For the outer cotton mask/pouch portion, which will be two layers, it was difficult to find a fabric which was very breathable yet durable and comfortable. I tried muslin , microfiber and cotton sheets, as well as cotton/poly broadcloth. I settled on flour sack towels.
They’re cheap, durable and provide great air flow, as well as being soft and comfortable. They can be found online and in big box stores in housewares. Here are a few examples of packaging:
You can use any fabric you like, within reason. Just make sure that it’s easy to breathe through 2 layers of it. The fabric is only there to provide a housing for the filter material, which is the critical protective element.
For the ties, I’ve found the ideal material is 1” COTTON twill tape. However, unless you buy an industrial roll, the tape usually comes in shorter lengths that make it inefficient and expensive for mass production. have an enormous stash of quilter’s cotton fabrics so I’ve decided to use that. It will entail more work than the 1” twill tape would but I don’t have to buy anything this way. I’ll give instructions for both materials. Here’s a closeup of cotton twill tape:
For the wire across the bridge of the nose, I’m using pipe cleaners. They come in two types – one with soft bristles and one w hard, scrubbing bristles. Obviously we want the soft ones. (This is another brilliant idea I stole from someone else.)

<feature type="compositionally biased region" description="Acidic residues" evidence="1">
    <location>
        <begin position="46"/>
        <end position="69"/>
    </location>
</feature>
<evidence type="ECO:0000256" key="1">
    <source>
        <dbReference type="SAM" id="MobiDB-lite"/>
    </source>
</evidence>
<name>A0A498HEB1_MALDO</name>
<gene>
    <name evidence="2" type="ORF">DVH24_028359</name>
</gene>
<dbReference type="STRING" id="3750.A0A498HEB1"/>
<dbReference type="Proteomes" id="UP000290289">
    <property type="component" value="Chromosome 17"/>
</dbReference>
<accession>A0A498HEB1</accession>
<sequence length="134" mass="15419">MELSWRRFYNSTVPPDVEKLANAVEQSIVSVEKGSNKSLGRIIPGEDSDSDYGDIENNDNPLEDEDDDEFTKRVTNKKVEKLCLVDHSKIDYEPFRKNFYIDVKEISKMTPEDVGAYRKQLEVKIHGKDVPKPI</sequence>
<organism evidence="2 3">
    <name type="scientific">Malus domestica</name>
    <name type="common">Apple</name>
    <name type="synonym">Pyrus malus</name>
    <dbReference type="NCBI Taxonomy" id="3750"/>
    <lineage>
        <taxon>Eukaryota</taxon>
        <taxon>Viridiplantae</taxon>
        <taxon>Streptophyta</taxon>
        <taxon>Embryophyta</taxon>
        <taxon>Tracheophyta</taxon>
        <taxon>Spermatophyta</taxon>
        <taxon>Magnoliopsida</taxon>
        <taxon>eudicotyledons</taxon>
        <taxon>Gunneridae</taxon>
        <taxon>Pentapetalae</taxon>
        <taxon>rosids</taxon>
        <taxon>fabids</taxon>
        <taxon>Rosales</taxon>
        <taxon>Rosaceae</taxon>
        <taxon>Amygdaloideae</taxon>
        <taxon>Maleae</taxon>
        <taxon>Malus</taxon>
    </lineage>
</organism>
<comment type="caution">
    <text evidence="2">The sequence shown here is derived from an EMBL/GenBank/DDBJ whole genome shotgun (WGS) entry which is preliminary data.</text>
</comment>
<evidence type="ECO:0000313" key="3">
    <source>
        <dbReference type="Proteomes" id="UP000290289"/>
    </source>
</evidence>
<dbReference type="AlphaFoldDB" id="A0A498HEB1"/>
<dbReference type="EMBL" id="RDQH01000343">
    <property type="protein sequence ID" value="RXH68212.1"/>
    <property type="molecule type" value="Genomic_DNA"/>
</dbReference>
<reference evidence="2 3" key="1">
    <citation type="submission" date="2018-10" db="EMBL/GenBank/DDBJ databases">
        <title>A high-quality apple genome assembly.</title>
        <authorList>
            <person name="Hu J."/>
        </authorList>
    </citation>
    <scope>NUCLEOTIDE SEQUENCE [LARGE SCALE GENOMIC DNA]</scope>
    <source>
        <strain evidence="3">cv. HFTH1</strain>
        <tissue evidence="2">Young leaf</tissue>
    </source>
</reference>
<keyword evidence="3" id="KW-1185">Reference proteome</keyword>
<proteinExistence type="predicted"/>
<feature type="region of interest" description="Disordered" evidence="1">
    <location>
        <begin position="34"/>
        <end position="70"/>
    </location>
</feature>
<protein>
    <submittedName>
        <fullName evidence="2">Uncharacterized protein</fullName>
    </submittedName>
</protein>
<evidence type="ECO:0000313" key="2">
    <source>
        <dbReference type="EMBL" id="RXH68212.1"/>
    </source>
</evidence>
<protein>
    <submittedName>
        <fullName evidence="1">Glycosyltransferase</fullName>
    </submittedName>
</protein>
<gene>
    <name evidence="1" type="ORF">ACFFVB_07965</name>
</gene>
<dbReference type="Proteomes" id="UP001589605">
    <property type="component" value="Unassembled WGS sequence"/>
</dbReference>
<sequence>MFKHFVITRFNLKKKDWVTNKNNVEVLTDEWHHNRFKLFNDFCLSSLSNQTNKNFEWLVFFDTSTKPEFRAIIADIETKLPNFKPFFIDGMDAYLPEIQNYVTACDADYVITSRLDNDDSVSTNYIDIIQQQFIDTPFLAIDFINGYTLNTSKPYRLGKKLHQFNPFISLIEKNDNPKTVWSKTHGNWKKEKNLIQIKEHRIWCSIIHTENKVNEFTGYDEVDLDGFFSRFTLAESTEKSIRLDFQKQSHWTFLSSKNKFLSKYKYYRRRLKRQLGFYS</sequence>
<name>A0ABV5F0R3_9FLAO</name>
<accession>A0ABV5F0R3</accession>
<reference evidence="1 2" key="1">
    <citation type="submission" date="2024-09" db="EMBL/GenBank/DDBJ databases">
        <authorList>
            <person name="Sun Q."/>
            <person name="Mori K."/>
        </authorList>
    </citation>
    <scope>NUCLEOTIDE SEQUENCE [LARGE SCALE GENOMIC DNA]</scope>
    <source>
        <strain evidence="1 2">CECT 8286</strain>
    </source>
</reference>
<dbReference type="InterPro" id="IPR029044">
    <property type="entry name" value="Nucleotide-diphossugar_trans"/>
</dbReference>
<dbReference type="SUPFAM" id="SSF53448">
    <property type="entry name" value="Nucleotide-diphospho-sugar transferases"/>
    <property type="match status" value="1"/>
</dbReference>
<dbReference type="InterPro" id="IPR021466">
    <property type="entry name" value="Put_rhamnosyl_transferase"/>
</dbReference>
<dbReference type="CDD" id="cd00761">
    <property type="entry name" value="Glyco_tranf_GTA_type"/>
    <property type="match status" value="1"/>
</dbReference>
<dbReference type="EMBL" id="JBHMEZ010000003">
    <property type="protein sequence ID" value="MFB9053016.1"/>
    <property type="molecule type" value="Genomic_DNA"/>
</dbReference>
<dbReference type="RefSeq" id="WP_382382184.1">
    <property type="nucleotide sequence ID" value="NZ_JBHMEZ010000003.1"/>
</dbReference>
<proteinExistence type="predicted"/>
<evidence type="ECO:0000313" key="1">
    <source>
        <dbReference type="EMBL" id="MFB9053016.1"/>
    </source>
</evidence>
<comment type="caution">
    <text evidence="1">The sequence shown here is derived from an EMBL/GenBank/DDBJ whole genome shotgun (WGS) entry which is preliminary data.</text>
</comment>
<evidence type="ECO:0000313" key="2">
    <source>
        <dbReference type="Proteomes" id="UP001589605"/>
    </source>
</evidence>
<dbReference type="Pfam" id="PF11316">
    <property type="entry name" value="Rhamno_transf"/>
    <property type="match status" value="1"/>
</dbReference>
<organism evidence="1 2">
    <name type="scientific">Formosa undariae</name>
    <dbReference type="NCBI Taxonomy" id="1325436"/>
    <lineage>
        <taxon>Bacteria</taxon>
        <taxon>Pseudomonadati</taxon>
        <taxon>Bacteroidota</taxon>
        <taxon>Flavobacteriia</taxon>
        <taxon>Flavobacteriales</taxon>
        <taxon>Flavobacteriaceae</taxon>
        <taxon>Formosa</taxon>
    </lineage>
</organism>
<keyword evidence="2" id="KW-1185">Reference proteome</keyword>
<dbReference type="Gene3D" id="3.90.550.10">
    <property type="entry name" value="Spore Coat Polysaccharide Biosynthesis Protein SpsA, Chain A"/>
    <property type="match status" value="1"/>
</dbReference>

TUTORIAL SECTION: Wash and dry cotton mask and tie materials on hot, to shrink them prior to cutting, and so they don’t shrink later when the user washes them for reuse. Iron everything on high heat after laundering. Flour sack is naturally wrinkly. Just press dryer wrinkles out.
Cut the flour sack cloth into pieces 8” x 18”. The 8” edges will be the top and bottom, the 18” edges will be the sides. Fold the top and bottom edges over 1/4” and press. Fold again and stitch down.
Lay the piece flat with folded/stitched edges up. Fold the bottom edge up 5” and press. Fold the top edge down, so it overlaps by 1/2” – 3/4”. The goal is to have the piece measure 8” top to bottom. Stitch sides 1/4” from the edge.
Iron 2 pleats above the pouch opening and 2 below the pouch opening as shown, w each pleat having about a 1/2” fold. Press the peaks of the pleats toward the center. Spray starch may be helpful.
Tie straps: cut quilt cotton in 2”x36” lengths, two for each mask. If using twill, cut to 36”. Also cut an 8” length of whichever you’re using. Fold cotton strips in half. Press. Open and fold edges in to meet in middle and press again. If using twill, fold in half and press.
Place the folded 8” length along top of mask and center the pipe cleaner along the crease. Fold fabric over pipe cleaner and stitch down.
Center the straps over the pleated edges of mask, equal lengths off either end. Sandwich mask inside the two faces of the strap and stitch strap to mask. I start just above mask, sew to one end of strap, then flip and sew to other end of strap. Repeat for other side.
Place filter material beneath a press cloth and press out the pleats. Cut into 7”x 7” pieces, marking the side that will go toward the user’s face. Insert into mask, tucking into corners well. The mask is now ready for use! (Pouch opening goes toward face).